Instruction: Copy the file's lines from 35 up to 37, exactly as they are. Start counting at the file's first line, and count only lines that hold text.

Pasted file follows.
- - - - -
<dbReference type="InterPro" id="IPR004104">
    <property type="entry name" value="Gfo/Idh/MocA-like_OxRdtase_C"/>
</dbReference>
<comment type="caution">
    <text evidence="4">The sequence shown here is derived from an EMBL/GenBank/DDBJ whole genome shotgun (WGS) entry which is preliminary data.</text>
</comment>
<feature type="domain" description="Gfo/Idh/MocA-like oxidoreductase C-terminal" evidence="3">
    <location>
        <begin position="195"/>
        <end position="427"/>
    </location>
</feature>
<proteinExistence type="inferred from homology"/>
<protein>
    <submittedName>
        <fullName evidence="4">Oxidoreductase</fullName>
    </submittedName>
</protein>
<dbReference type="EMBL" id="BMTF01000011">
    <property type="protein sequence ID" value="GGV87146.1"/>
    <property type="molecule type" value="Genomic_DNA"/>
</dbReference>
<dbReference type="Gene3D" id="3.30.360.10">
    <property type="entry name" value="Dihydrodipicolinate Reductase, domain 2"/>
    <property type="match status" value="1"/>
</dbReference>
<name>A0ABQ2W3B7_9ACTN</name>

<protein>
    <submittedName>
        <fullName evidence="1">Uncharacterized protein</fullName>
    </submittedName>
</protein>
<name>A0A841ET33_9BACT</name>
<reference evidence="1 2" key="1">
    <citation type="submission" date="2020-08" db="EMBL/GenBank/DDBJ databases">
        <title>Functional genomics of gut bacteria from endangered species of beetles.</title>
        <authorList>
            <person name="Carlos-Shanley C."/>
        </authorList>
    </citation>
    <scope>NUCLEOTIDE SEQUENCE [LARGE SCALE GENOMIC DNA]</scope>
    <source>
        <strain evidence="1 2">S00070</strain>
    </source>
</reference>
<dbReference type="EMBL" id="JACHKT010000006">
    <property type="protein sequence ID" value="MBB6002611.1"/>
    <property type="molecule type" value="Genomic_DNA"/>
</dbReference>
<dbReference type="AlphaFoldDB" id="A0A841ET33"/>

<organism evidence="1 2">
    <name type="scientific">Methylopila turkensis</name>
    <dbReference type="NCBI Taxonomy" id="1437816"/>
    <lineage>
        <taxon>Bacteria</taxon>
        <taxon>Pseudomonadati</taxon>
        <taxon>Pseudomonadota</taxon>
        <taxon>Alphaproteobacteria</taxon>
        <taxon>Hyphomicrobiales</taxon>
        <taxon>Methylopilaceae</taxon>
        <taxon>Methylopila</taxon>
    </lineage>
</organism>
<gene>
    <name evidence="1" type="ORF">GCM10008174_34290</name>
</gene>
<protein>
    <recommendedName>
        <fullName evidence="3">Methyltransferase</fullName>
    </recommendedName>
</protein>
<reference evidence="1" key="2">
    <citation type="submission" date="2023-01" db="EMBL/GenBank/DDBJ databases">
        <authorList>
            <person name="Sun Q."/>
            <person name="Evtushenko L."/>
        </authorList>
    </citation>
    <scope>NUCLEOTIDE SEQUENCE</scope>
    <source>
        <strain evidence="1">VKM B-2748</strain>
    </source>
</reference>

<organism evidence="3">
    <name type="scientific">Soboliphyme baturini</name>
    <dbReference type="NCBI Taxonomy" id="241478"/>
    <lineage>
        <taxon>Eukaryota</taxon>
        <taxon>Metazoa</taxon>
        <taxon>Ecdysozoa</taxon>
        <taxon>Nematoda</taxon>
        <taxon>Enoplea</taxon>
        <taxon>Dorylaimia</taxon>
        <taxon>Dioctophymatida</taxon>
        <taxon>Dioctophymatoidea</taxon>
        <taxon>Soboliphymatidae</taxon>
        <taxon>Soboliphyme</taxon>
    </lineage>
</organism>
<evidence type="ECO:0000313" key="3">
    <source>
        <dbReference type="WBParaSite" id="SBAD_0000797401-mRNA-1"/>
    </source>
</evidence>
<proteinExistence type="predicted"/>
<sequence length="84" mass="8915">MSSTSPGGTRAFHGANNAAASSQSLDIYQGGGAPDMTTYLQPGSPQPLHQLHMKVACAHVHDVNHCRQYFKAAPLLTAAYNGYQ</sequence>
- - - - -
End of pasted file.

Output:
    <citation type="submission" date="2020-08" db="EMBL/GenBank/DDBJ databases">
        <title>Functional genomics of gut bacteria from endangered species of beetles.</title>
        <authorList>